Thursday, 24 November 2011

John Gray-The Occupy Movements are the realists, not Europe's ruling elites

John Gray has also written a brilliant piece for The Guardian ( The Occupy Movements are the realists, not Europe's ruling elites November 15 2011 ) contrasting the greater realism of The Occupy movements that have sprung up across Europe and the USA in the wake of the economic crisis and the prospect of a double dip recession,

'The Occupy movements have been attacked for being impractical visionaries. In fact it is the established political classes of the west that are wedded to utopian thinking, while the protesters are recalling us to the actualities of human experience. Based on economic theories that left out human beings, the global free market was supposed to be self-regulating. Now a process of disintegration is under way, in which the structures set up in the post-cold-war period are visibly breaking up.

Anyone with a smattering of history could see that the hubristic capitalism of the past 20 years was programmed to self-destruct. The notion that the world's disparate societies could be corralled into a worldwide free market was always a dangerous fantasy. Opening up economies throughout the world meant ordinary people were more directly exposed to the gyrations of market forces than they had been for generations. As it overthrew existing patterns of life and robbed large numbers of people of any security they might have achieved, global capitalism was bound to trigger a powerful blowback.

For as long as it was able to engineer an illusion of increasing prosperity, free-market globalisation was politically invulnerable. When the bubble burst, the actual condition of the majority was laid bare. In the US a plantation-style economy has come into being, with debt-servitude for the many coexisting with extremes of volatile wealth for the few. In Europe the muddled dream of a single currency has resulted in social devastation in Greece, mass unemployment in Spain and other countries, and even, for some, reversion to a life based on barter: sucking society into a vortex of debt deflation, austerity policies are driving a kind of reverse economic development. In many countries a settled bourgeois existence – supposedly the basis of popular capitalism – has become an impossible aspiration. Large numbers are edging closer to poverty and a life without hope'.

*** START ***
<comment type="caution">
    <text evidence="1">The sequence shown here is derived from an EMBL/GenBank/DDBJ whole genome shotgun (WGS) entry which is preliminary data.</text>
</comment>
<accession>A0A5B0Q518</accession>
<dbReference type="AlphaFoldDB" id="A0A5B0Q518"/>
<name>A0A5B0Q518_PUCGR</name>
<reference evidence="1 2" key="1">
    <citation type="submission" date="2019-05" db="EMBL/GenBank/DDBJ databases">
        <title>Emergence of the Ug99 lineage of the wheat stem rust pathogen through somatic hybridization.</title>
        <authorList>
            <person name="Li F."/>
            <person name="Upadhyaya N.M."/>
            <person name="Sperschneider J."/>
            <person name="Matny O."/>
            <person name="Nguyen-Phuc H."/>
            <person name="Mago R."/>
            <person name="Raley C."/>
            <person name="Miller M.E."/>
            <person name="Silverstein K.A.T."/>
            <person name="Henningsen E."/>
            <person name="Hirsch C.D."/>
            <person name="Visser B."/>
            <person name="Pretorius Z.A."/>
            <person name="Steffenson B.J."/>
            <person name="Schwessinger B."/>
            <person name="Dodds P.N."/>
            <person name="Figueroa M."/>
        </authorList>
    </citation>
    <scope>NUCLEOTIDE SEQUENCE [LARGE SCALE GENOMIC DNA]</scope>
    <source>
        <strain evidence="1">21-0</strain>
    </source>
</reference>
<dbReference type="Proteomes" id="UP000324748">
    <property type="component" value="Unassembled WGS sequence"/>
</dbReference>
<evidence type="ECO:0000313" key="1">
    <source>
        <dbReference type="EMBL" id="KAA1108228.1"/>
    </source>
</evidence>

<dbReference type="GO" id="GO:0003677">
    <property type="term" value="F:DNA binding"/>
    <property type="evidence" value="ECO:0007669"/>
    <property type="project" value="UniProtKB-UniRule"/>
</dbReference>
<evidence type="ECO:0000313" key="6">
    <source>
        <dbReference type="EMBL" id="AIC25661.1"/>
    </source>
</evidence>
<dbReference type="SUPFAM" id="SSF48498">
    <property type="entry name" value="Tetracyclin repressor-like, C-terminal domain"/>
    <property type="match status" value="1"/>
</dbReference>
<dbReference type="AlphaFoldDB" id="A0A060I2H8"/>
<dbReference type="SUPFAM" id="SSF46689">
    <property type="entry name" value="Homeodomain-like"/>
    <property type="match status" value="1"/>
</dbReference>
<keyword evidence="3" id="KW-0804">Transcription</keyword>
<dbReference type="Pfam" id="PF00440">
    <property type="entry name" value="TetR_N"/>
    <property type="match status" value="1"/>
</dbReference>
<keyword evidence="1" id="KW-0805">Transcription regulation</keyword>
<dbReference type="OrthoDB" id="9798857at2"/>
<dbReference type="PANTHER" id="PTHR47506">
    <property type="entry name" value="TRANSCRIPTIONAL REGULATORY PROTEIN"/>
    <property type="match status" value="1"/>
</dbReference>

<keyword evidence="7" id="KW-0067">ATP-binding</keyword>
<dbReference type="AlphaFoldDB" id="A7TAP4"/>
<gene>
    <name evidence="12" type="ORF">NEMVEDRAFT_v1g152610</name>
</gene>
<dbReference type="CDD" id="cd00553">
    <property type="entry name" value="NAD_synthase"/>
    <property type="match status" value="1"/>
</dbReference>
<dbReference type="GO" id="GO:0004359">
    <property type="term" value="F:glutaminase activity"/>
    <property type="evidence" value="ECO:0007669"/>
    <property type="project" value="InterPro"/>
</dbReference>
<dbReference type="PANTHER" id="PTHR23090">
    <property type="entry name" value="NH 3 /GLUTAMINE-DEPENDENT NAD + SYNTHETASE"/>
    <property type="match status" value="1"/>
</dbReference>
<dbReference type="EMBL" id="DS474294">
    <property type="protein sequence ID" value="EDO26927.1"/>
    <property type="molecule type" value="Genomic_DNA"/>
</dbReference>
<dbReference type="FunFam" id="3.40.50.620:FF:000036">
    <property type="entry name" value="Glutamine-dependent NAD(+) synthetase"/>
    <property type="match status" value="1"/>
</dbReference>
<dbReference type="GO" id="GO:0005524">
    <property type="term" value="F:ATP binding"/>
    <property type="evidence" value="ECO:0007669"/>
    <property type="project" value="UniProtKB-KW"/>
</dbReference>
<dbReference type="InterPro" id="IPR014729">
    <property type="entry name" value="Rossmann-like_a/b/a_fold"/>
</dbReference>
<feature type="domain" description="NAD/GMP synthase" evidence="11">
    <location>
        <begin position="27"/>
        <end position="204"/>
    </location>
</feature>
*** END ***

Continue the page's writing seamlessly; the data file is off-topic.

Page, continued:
John Gray on The Utopian Delusions of Global Free Markets.

John Gray has recently written much of interest as regards the crisis of the neoliberal project to engineer a global free market. In the Revolution of Capitalism ( BBC New A Point of View, September 4 2011 ) Gray states,

Marx was wrong about communism. Where he was prophetically right was in his grasp of the revolution of capitalism. It's not just capitalism's endemic instability that he understood, though in this regard he was far more perceptive than most economists in his day and ours....

More profoundly, Marx understood how capitalism destroys its own social base - the middle-class way of life. The Marxist terminology of bourgeois and proletarian has an archaic ring.

But when he argued that capitalism would plunge the middle classes into something like the precarious existence of the hard-pressed workers of his time, Marx anticipated a change in the way we live that we're only now struggling to cope with. capitalism evolves, its defenders say, an increasing number of people will be able to benefit from it.

Fulfilling careers will no longer be the prerogative of a few. No more will people struggle from month to month to live on an insecure wage. Protected by savings, a house they own and a decent pension, they will be able to plan their lives without fear. With the growth of democracy and the spread of wealth, no-one need be shut out from the bourgeois life. Everybody can be middle class.

In fact, in Britain, the US and many other developed countries over the past 20 or 30 years, the opposite has been happening. Job security doesn't exist, the trades and professions of the past have largely gone and life-long careers are barely memories.

If people have any wealth it's in their houses, but house prices don't always increase. When credit is tight as it is now, they can be stagnant for years. A dwindling minority can count on a pension on which they could comfortably live, and not many have significant savings.

More and more people live from day to day, with little idea of what the future may bring. Middle-class people used to think their lives unfolded in an orderly progression. But it's no longer possible to look at life as a succession of stages in which each is a step up from the last.